This is what inspires me. I want the voices that need to be heard.

This might be a bit of a thorny question, but how do you see this work in relation to fanfic?  The stories in the anthology are clearly not explicitly about the adventures of Lana or Plath per se, but the “inspired by” stories seem to share some cultural DNA with fanfic.  Is that an apt or inapt comparison?

I don’t really know how it would be fan fic if the narrative is completely original. What I did see was people drawing from common themes about mental health struggles, body dysmorphia, sexual identity, self-destruction, coming of age, & toxic relationships. Those are the themes that a lot of women are dealing with in their lives.

Do you see Lana Del Rey and Sylvia Plath as feminist figures? If so, can you talk about how or why?

The fact that they lay it all out there. The fact that they created art that was honest, brutally so. The illusion that women are these soft, malleable, purely nurturing creatures of self-sacrifice, the emotional caretakers of the fragile male ego, is finally evaporating, thanks to people like Elizabeth Wurtzel, Melissa Broder, Courtney Love, Patti Smith, Anne Sexton, & Frida Kahlo. The list is truly endless of groundbreaking & brave women who live out loud & unfiltered.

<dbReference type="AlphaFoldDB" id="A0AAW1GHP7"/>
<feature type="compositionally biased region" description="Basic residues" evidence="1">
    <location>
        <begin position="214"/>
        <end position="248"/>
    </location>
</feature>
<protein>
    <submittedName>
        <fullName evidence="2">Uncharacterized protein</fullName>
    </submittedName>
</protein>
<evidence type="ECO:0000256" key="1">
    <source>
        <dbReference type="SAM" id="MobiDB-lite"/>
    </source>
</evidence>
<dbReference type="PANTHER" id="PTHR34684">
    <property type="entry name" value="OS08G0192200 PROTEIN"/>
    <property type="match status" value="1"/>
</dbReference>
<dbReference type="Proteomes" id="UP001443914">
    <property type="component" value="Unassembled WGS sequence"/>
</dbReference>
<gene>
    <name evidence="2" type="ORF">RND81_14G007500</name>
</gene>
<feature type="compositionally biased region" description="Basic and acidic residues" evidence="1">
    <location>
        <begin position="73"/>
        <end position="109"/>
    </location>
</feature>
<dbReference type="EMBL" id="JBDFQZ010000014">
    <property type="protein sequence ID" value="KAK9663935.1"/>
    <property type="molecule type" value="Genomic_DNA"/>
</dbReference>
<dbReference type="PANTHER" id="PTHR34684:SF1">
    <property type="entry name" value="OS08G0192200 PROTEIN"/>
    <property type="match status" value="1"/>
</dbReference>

Lana Del Rey presents a view of a woman who is not perfect. Her songs are explorations of archetypes from Lolita to the “other woman,” the femme fatale, the Lynchian dark side. She is not trying to be anyone’s idea of perfection. As Sylvia Plath wrote in her poem “The Munich Mannequins”:

Perfection is terrible, it cannot have children.

The courage to say that you do not feel good, & might never feel good, but are going to live your life on your own terms, is powerful & empowering to a gender that has been asked to hide their pain for centuries.

The time of hiding is over. Here we are. Take us as we are.


Now, Monique Quintana:

Did the song “Sad Girl” (from Lana’s 2014 album Ultraviolence) directly inspire your story, or was it an idea for a story you already had in mind and then the title “Sad Girl” just seemed like a good fit?